The Silence is Broken

November 25, 2017

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The Silence is Broken

November 25, 2017

Shhh. If you don’t say it out loud maybe it didn’t happen.

 

Shhhh. Don’t tell anyone.

 

Shhhhh….

 

Well, I’m not silent anymore and neither are you, my fellow #MeToo survivors. This movement has really shifted something in our society for the better because the silence has finally been broken.

 

Back in 2011 I sat down in front of my computer to write about my experience of being molested as a child. When I sat down to write about it I had no idea that this soul purging exercise would come out in script form. None.  But hey, I’m an actress so it made total sense to me. That was back in the summer of 2011. At that time, no one was vocal about sexual assault and when they were it was always in hushed tones.

 

Though my script was based on my personal experience, its not an exposé or a documentary. What I wrote came out as a fictionalized version. The intention was not to expose every part of my story I wrote it to reveal my emotional experience. The lead characters experience mirrors my exact experience. The denial that goes on in ones own head - let alone out in society. I titled my script “A Life, Taken” because the person I was before I had been molested was killed, that life was literally taken. My husband urged me to produce it and I agreed only if he would direct the film. Somehow writing this script and bringing the character of Natalie to life helped me heal on a deep level. I finally began letting go of the feeling that I was somehow complicit in my molestation. It was the belief that I was responsible for my own molestation that created a feeling of shame and unworthiness in me.

 

 

In 2014 I entered “A Life, Taken” into a few select Film Festivals and it was accepted into some of them. Sitting in darkened theaters with strangers watching my story was scary and also liberating.  The reaction from the film was always positive and at every screening someone would pull me aside and in a whisper uttered,  “this happened to me too.”  Their hushed tones stay with me still today. The last festival screening of "A Life, Taken" was in 2015, way before Harvey Weinstein was held accountable for his life-long abuse and sexual harassment and before the #Metoo movement.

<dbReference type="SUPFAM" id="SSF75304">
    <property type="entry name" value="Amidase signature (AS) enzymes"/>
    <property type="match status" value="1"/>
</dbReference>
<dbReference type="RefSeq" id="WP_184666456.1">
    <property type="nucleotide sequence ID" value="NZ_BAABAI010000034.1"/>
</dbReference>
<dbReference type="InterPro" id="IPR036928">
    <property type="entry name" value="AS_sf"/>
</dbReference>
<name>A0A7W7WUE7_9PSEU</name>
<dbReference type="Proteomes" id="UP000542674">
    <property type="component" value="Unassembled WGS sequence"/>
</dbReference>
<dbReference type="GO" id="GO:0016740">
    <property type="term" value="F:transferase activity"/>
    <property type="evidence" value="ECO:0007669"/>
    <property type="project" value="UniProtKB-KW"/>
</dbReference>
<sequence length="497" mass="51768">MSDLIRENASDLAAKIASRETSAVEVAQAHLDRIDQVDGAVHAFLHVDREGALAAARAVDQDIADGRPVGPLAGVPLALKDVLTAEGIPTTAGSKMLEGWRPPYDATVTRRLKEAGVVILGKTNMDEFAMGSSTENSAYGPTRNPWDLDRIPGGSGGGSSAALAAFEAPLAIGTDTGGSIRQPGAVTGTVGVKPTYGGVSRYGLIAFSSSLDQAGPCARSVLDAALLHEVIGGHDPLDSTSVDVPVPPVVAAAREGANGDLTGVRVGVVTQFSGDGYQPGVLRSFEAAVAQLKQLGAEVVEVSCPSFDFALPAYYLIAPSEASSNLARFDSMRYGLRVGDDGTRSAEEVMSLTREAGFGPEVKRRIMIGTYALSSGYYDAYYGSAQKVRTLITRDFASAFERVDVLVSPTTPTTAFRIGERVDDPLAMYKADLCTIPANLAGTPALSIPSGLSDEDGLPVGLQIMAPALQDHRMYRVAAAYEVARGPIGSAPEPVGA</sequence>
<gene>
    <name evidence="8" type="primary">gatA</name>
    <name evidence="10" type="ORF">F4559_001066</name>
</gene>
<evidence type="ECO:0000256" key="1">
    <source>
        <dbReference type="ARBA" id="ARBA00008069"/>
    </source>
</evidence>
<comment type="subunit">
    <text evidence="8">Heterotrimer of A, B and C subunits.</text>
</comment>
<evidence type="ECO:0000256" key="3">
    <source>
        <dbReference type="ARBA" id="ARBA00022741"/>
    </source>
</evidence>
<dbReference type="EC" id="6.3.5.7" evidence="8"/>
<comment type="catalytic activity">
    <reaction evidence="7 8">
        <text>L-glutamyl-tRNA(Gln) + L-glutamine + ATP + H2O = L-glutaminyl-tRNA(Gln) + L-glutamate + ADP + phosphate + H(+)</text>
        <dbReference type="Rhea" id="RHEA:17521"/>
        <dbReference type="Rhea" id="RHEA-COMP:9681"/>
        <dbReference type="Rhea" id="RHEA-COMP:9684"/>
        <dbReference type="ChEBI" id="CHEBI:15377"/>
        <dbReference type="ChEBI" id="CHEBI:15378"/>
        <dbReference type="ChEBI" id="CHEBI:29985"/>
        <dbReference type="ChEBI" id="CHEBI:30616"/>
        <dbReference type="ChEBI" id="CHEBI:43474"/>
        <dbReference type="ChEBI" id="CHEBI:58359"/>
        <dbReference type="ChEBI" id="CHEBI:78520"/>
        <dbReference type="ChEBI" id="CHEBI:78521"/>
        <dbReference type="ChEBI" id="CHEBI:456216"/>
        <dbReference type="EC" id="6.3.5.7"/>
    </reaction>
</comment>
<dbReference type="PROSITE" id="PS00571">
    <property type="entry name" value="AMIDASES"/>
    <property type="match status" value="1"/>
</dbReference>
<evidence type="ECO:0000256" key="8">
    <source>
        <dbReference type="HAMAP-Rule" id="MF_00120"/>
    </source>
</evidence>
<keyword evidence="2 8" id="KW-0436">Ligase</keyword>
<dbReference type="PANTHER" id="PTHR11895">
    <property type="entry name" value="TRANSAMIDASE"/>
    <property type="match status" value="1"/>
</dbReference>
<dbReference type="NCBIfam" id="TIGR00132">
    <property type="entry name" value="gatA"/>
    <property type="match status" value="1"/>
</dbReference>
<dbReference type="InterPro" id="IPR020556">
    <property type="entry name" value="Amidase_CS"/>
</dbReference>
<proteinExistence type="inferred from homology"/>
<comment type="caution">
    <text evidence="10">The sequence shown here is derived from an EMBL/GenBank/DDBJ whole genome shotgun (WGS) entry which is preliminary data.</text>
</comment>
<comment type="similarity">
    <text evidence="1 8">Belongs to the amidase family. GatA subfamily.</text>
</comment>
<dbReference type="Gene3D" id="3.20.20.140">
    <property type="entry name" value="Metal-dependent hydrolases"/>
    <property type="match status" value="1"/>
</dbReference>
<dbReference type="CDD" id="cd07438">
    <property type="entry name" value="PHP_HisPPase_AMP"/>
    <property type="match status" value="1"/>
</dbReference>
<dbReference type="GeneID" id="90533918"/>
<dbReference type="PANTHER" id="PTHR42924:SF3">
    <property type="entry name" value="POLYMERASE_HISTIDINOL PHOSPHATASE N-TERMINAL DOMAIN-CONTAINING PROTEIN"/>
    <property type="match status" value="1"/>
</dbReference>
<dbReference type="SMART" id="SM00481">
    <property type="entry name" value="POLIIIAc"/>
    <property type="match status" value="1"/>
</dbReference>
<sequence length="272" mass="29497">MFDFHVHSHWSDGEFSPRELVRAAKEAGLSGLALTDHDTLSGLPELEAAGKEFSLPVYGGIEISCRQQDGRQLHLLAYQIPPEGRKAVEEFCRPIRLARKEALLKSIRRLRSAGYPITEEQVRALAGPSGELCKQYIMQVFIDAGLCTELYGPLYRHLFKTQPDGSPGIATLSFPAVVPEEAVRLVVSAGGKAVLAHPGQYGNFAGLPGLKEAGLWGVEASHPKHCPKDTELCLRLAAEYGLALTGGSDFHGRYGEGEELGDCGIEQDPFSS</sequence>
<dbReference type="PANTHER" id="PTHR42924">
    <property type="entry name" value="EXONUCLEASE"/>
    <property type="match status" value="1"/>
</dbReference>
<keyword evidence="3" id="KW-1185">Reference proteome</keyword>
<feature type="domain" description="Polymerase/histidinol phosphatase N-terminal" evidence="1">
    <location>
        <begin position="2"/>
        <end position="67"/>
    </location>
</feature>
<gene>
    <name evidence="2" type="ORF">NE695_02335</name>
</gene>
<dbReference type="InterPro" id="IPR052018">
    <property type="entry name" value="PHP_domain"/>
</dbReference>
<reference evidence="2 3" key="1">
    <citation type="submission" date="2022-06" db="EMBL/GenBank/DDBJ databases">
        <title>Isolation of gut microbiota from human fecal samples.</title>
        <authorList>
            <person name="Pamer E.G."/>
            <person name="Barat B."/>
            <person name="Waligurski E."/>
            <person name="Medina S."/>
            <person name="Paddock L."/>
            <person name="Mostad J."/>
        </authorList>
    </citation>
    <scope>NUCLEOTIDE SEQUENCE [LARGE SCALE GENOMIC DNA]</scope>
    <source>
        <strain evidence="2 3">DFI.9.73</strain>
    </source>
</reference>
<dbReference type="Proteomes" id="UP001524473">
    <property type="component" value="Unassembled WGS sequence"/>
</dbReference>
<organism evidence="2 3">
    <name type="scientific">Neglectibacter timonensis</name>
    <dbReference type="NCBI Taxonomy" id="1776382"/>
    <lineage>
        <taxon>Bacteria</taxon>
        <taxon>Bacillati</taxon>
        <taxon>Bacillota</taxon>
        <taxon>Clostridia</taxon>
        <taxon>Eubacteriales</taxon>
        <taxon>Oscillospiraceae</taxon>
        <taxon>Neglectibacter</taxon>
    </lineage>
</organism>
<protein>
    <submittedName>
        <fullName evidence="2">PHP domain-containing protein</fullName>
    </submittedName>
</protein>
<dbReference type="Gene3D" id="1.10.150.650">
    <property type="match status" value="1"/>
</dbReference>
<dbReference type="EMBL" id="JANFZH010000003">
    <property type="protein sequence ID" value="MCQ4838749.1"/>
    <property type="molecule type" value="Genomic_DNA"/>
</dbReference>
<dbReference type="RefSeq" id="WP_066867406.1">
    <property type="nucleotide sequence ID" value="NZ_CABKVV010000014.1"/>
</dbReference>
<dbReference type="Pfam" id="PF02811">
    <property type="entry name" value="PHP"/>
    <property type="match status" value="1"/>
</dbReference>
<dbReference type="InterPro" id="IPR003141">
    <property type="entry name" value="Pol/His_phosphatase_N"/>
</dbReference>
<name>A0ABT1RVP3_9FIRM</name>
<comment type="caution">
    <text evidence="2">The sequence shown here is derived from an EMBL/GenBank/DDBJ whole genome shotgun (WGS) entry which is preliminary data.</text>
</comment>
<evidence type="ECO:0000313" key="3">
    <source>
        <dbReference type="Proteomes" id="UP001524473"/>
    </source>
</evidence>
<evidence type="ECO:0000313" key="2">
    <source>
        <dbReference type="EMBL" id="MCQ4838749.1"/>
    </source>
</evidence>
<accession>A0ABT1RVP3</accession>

Some people believe the “Me Too” movement won’t change anything. Many believe this will only be a moment in time and then we will go back to business as usual. A blip. That all these “me too’s” will become a thing of the past and we will go back to being silent but I vehemently disagree with this notion. Sexual predators need silence to continue their reign over their victims. Silencing their victims is their most valuable tool. Silence enslaves the victim and protects the predator. The only real weapon against this is its polar opposite… speaking out. It’s the public support of the victims coming forward that is the real catalyst of change.

 

The public shaming and take down of the Harvey Weinstein’s and Kevin Spacey’s of the world is like a sledgehammer to that oh so powerful tool known as silence. With every passing day victims are being empowered with the knowledge that they will now be believed. This is what will create change. Victims no longer afraid to speak out. This is our weapon… this is the remedy… speaking out. #Me Too. Me too. Me too.

 

The other day I sat down and wondered, what kind of film “A Life, Taken” would have been if I had written it today? Then it dawned on me, it was always my intention to turn my short film into a feature film so I will now have that chance to find out.

 

 

 

 

 

 

 

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